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The Perfect Porsche 911 Carrera Is One With No Options

Starting prices for most premium cars really are just that. The ‘boggo’ spec is unlikely to give you everything you want, and by the time all your chosen gear is added, it’s likely many thousands of pounds will have been added. Just take ‘our’ Alfa Romeo Stelvio Quadrifoglio as an example - it has a £70,239 base price, but that’s risen to £79,045 thanks to extras like the £770 for the Misano Blue paint, £695 for the 20-inch wheels, and most heinously, £450 for red-painted brake calipers.

It’s the same deal for most stuff in the Porsche range. Yes, a 911 Carrera starts at a reasonable-sounding £82,795 (note - since this test that figure has gone up to £84,870), but it’s very easy to go on the configurator and push that figure to £90k and beyond. But on a mere glance, I can tell this particular example is a little different.

As a kick-off, it’s finished in solid Guards Red, which is one of only four colours Porsche will paint your 911 in without charging you extra. Secondly, it’s the first 992 I’ve seen that doesn’t have 20-inch front, 21-inch rear wheels. Instead, it has the standard 19/20-inch staggered combo.

And there it is, on the spec sheet - a piffling equipment list consisting of only four items. There’s a £464 reversing camera (something Porsche GB insists on fitting to all its press cars), auto-dimming interior/exterior mirrors for £387, four-way electric Sport Plus seats that cost £324, and a ‘GT’ steering wheel which is £194. To save you loading up a calculator, that’s a mere £1369 in options, giving a total price of £84,164. This, ladies and gents, must be one of the most basic 992 911s in the world.

Save for a slightly different toggle switch arrangement than the one I’m used to seeing in a 992 (we’ll get to that later), it certainly doesn’t feel pauper-spec on the inside. Far from it - there’s an abundance of plush-feeling materials, a suitably big infotainment system, and the usual customisable screens flanking the physical rev counter. Sitting in front of this is a chunky, leather-wrapped steering wheel with some metal paddle shifters attached.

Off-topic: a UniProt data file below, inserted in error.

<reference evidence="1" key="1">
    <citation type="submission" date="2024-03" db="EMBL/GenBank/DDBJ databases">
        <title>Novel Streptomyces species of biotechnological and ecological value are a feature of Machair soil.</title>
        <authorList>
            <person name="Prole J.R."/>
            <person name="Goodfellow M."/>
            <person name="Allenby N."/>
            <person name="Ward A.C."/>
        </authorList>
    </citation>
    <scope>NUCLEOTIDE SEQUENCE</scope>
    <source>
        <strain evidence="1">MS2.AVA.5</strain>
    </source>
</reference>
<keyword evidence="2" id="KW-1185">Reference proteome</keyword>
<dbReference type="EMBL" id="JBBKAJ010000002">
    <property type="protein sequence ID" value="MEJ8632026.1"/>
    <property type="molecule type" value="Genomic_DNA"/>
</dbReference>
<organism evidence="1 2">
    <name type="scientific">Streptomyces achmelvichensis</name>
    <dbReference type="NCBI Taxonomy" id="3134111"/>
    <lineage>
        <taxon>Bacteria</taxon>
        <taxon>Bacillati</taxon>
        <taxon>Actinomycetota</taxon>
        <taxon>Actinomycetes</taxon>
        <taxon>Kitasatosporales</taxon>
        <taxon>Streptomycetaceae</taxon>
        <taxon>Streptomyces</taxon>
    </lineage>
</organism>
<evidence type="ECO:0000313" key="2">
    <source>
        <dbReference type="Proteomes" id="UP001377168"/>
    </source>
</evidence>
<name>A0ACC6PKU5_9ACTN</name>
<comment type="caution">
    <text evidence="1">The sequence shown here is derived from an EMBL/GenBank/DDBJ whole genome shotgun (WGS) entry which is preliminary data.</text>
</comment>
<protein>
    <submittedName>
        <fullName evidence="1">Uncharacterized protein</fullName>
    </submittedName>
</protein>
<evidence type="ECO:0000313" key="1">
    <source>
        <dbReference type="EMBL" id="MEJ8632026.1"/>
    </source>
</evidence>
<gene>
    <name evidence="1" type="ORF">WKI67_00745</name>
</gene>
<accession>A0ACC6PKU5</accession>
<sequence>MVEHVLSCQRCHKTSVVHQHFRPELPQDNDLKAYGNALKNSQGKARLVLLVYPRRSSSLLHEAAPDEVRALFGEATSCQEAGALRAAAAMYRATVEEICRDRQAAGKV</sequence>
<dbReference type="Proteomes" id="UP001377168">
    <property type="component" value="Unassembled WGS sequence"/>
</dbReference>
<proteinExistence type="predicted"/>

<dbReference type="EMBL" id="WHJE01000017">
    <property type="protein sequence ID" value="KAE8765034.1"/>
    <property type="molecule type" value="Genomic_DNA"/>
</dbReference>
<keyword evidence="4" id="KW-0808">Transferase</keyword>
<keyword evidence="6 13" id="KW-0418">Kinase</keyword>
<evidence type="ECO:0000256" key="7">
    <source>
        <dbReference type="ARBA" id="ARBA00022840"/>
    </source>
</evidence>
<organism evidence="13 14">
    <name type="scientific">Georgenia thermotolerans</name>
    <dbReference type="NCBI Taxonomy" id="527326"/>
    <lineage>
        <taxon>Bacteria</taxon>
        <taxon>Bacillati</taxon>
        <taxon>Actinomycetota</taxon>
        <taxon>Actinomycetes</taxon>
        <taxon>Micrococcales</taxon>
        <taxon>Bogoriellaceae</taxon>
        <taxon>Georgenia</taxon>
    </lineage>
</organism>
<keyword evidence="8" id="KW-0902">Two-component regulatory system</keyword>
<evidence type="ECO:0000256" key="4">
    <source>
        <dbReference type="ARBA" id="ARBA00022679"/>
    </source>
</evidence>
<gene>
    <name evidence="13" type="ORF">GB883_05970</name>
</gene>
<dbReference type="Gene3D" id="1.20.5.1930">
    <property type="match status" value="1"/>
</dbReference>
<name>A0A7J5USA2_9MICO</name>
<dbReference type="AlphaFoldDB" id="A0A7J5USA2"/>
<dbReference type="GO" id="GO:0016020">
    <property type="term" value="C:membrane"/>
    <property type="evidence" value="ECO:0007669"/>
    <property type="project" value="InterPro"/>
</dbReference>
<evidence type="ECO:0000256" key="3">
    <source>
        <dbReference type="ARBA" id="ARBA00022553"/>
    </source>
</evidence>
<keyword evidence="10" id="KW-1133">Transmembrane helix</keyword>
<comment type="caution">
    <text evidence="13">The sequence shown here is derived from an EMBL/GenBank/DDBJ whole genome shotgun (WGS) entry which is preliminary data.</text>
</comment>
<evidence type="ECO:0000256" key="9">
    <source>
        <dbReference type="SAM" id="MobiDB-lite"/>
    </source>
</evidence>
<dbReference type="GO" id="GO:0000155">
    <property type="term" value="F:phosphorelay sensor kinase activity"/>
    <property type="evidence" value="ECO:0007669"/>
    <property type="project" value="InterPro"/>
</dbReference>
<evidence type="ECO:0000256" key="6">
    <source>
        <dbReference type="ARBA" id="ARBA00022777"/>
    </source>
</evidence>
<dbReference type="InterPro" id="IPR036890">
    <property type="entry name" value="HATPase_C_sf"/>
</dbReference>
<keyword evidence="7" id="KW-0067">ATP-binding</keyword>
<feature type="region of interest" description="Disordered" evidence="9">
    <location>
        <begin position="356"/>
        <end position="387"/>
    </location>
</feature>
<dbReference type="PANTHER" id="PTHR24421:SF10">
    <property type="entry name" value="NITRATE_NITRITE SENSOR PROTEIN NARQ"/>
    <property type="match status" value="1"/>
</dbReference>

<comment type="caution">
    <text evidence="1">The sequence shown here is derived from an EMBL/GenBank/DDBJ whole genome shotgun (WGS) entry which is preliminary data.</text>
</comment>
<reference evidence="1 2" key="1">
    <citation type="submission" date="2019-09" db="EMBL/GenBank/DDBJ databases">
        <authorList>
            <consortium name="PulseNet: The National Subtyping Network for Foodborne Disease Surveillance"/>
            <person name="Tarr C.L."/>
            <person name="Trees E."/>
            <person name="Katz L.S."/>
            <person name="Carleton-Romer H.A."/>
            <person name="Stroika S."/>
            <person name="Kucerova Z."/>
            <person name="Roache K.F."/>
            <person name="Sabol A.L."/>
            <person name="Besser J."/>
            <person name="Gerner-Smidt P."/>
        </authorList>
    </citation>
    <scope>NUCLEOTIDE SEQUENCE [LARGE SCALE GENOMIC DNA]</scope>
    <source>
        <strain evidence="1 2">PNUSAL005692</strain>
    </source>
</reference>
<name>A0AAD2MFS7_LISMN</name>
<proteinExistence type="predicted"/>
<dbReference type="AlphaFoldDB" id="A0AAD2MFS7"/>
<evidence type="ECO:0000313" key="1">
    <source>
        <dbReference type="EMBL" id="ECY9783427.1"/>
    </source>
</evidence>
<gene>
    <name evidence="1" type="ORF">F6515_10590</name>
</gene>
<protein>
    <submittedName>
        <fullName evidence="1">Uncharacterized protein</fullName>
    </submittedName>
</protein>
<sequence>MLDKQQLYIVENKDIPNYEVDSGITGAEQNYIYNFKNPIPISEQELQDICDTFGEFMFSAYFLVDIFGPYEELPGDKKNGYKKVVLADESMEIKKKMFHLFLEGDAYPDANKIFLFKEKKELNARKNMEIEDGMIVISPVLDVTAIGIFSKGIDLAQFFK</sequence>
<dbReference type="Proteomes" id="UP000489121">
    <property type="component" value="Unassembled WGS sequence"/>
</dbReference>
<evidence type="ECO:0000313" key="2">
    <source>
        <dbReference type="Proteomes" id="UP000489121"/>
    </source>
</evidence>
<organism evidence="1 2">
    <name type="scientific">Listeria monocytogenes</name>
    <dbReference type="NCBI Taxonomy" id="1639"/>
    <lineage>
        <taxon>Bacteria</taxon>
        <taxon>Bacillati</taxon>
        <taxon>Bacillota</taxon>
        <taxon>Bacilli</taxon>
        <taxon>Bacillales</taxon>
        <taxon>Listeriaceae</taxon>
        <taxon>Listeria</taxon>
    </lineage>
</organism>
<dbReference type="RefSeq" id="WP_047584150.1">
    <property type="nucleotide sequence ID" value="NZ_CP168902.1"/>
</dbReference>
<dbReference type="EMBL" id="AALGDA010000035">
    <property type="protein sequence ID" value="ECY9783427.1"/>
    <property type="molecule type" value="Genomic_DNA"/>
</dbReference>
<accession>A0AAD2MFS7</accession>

Yep, you still get a ‘PDK’ automatic gearbox. In fact, you have to, since Porsche has declined to give the standard Carrera a manual option just yet. This barebones 911 also has the ‘Porsche Active Suspension Management adaptive dampers. On these less than perfectly surfaced roads surrounding Anglesey Circuit, where we’ve come to try the new 911 GT3, the slackest setting gives the best trade-off between comfort and composure.

You can fiddle with the dampers via a dedicated toggle switch under the infotainment screen independently of the Sport and Wet mode, which are controlled via two similar buttons on this same cluster. On every other 992 I’ve driven the latter are accessed via a rotary control on the steering wheel, but you only get that if the Sport Chrono pack is specced. ‘Our’ 911 has nothing so fancy.

To drive, it’s, well, a 911. Obviously. But a 911 without any distracting and needless configurator flimflam. You can concentrate on the uniqueness of this package - the unusual feel of its rear-engined layout, the low range clatter and the mid-to-high-end howl of the flat-six, the absurdly good traction.

The 444bhp output and 3.7-second 0-62mph time of the Carrera S sounds impressive and all, but the 385bhp offered up here is more than enough on the road. It’s a far less frustrating amount of power to deploy, to the point where I’m happy to forgo the option of a manual found in the S if it means longer periods of wide-open throttle. In any case, the eight-speed dual-clutch gearbox is a very good one, without the frustrating sense of disobedience you get with some modern automatics.

The steering remains a high point. The Carrera models haven’t quite bridged the feedback gap to hydraulic power-assisted systems in the way the more aggressively set up GT3 has, but this is easily one of the best electric setups out there. It feels natural, linear and near-perfectly weighted. This is what the 911 is about, not carbon fibre trim packages and £2576 Turbo wheelsets.

On that subject, those 19-inch front/20-inch rear Carrera wheels - the only factory-fitted set for the 992 in that size - are ideally suited to a 911. Some of the 20/21-inch options look a little oversized while also giving a more brittle edge to the ride. For the real world, you’re better off with more modest rims.

There’s only one thing I find myself wishing this 992 did have optioned, and that’s the sports exhaust system. Without it, the flat-six is just a little too muted. You find yourself waiting for high-RPM fireworks which never quite arrive. It’s one of the pricier options at just over £1,800, but hey, this could be offset by ditching the power seats (weight reduction bro, etc), and perhaps the GT steering wheel. I prefer the look of the standard, thinner-rimmed wheel anyway.

This basic-ish 992’s presence at the GT3 launch showed just how much breadth there is in the 911 range. Yes, the GT3 is sublime to drive, but also pretty full-on when you’re away from the track. In the right environment it’ll blow a lightly-optioned Carrera into the weeds, but the rest of the time, I think I’d rather be in the red one.

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